Jay Horgen

I think it's worth underscoring and I know you know this Dan that, when we talk about continued trends or continued momentum that really is quite unique in the industry. I mean, we now have 11 consecutive quarters of strong positive flows into return oriented products, not fixed income, not passive equity.

And so for us, the trends remain in place and what underlies them is the really outstanding performance of our affiliates that continues in these return oriented product categories especially, as well as the continued strong execution of our distribution strategy. And as we each mentioned, we see as we continue to build out that strategy globally, additional opportunities, additional avenues of growth, so that gives us even more confidence looking ahead.

Daniel Fannon - Jefferies & Company

And then, I guess just at the individual affiliate level, given the success you have been having, are there any capacity issues, maybe focusing more on the alternative guys that might be facing PKUMs?

Sean Healey

I think probably the best way to answer this is actually answer it in a broad level across the group, right. So there is certainly a few products, at capacity, over capacity is something they're seeing and they're managing flows carefully, and whether they're extending pipelines of flows out in the future and all that. So there is definitely some of those.

But in our view, if you start thinking about it in the high level that's much more than offset by new products coming online at a are really broad range of affiliate. So whether that's at a place like BlueMountain, where they're extending their product lines with things like their credit opportunities funds, they've launched one of those. There will certainly be others, whether it's a place like Pantheon, extending their co-investment vehicles and extending their infrastructure business. AQR has obviously launched a range of both new products and new packages.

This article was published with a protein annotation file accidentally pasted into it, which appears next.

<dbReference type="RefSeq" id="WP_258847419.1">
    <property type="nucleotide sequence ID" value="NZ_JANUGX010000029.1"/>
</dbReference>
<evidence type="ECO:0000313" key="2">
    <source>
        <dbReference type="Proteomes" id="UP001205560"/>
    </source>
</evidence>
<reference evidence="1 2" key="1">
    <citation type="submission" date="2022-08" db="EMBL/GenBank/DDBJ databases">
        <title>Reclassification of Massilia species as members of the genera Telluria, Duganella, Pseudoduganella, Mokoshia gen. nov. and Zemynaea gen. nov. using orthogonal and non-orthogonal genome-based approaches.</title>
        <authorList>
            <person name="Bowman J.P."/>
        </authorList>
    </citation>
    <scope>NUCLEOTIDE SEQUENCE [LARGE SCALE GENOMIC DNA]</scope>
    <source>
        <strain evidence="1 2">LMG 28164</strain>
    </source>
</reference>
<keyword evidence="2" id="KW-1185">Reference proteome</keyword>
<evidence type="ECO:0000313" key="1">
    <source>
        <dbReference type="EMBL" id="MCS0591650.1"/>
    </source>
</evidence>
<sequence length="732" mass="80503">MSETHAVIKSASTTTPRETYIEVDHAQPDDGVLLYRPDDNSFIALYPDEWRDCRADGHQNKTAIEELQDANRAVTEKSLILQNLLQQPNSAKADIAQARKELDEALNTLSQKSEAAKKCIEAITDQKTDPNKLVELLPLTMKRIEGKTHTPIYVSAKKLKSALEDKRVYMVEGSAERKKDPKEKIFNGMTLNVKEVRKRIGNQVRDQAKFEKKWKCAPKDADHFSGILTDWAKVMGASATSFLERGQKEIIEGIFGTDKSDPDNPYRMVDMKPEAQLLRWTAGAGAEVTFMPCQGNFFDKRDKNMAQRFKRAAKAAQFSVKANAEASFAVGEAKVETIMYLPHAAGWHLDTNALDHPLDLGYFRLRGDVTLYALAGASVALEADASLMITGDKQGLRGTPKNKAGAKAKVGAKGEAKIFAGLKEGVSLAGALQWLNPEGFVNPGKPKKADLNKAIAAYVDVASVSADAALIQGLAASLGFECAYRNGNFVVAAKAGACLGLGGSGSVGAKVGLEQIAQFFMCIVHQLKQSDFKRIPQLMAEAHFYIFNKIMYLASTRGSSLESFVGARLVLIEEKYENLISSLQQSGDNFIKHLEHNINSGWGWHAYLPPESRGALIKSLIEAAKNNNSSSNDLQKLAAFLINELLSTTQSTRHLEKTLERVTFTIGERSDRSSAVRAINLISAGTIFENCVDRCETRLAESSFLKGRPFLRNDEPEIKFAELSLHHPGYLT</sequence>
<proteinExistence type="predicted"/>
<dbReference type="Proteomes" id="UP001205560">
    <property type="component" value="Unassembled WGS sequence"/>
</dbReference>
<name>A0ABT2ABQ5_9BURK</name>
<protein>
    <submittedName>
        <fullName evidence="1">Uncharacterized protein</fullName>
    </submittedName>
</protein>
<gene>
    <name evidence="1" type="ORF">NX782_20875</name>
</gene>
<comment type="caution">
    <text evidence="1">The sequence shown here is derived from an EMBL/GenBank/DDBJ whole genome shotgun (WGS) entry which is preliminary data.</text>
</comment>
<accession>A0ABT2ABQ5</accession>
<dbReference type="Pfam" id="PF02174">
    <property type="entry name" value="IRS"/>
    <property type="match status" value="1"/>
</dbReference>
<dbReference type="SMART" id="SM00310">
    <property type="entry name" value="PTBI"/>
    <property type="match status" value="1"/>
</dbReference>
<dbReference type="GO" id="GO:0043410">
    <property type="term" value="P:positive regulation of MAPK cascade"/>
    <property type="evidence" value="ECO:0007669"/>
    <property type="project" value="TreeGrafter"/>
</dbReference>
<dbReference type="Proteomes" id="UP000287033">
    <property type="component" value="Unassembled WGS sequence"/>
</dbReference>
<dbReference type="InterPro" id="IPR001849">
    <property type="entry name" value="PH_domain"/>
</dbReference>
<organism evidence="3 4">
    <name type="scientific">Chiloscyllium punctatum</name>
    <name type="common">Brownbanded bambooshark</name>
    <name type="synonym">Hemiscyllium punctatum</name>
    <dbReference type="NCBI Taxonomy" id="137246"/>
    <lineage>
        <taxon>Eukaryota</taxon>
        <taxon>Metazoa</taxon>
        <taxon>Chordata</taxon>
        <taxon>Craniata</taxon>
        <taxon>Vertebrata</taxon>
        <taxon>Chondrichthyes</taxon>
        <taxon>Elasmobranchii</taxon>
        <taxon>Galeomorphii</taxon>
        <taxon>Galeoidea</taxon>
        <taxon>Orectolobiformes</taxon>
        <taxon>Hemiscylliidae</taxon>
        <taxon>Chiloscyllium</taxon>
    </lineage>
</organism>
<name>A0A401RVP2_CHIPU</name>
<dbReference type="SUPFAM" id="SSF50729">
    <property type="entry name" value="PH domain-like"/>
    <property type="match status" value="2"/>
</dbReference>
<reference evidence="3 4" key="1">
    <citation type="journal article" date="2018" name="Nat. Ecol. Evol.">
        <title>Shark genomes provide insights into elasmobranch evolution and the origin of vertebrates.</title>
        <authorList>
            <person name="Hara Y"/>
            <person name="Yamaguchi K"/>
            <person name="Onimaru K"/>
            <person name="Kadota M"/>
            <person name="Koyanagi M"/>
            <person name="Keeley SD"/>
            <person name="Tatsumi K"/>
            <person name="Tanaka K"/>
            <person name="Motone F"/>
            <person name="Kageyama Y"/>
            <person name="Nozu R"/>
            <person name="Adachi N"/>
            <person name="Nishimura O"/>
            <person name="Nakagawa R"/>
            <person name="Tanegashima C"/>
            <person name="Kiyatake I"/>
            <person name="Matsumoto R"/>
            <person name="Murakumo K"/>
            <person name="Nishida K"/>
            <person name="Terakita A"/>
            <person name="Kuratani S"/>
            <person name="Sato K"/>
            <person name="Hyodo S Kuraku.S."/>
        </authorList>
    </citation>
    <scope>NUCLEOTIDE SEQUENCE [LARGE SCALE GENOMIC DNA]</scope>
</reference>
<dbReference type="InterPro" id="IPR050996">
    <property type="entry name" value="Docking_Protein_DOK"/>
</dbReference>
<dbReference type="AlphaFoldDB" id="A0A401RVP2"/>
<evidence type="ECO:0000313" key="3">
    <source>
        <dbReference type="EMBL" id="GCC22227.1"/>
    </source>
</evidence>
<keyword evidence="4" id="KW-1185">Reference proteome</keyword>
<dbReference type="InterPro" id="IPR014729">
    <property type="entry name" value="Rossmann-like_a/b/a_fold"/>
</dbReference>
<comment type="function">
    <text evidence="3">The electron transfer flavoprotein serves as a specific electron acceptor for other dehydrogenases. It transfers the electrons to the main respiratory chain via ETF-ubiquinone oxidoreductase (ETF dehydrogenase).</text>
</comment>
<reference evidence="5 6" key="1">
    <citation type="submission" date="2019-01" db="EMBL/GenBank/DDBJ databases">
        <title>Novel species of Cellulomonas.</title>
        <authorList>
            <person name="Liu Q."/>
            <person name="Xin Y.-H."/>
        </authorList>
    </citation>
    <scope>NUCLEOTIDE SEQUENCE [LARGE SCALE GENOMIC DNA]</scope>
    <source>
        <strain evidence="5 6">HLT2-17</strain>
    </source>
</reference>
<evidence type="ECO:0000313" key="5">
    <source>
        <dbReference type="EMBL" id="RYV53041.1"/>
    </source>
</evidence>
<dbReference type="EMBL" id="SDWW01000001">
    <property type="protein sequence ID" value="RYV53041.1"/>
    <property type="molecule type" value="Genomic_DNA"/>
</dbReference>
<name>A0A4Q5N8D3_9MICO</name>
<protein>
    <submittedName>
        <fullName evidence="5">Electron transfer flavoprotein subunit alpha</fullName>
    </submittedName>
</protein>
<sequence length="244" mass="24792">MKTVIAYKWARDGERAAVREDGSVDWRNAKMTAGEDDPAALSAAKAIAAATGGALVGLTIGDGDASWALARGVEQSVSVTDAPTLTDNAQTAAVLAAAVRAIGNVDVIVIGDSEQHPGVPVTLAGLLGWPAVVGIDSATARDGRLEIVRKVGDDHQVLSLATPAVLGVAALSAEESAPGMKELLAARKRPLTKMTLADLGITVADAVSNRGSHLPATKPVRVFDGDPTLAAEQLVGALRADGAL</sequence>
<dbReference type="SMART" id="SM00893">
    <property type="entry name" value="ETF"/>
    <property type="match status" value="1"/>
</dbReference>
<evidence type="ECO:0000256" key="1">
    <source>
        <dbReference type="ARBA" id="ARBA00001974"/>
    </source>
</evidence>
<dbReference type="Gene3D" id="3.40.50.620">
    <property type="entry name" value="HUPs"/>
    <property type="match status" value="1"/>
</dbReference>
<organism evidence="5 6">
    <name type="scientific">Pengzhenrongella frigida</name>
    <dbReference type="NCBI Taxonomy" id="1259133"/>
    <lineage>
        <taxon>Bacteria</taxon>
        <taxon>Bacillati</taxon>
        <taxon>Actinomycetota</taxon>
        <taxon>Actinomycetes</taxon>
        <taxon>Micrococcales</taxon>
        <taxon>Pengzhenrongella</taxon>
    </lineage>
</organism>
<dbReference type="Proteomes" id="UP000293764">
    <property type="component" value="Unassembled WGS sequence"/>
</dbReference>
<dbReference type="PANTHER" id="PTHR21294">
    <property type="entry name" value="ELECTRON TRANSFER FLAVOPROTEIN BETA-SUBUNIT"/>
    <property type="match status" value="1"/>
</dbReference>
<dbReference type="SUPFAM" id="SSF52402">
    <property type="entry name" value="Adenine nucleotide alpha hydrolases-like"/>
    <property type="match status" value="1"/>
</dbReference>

Even on the equity side at Harding Loevner's is rolling its easiest version of global equities and emerging markets equities and Frontier equities. So there is plenty of new product, sort of coming online, that is again, in our view is sort of more than offset, but of course, you're right there will be given the success, there will always be places where one or the other, where capacity is something we have to manage.


Our next question comes from Bill Katz of Citigroup.

Bill Katz - Citigroup

On some of the rebalancing you highlighted, two-part question. So where are you seeing it coming from? And then the second question is, you've talked about the fact that you don't have the fixed income exposure, and certainly appreciative of that. Is there any concern about potential rotation out of global equity and emerging market back to domestic? And could there be a little bit of a mismatch on volumes, just given the relative sizes of the underlying portfolios you have in your affiliate mix?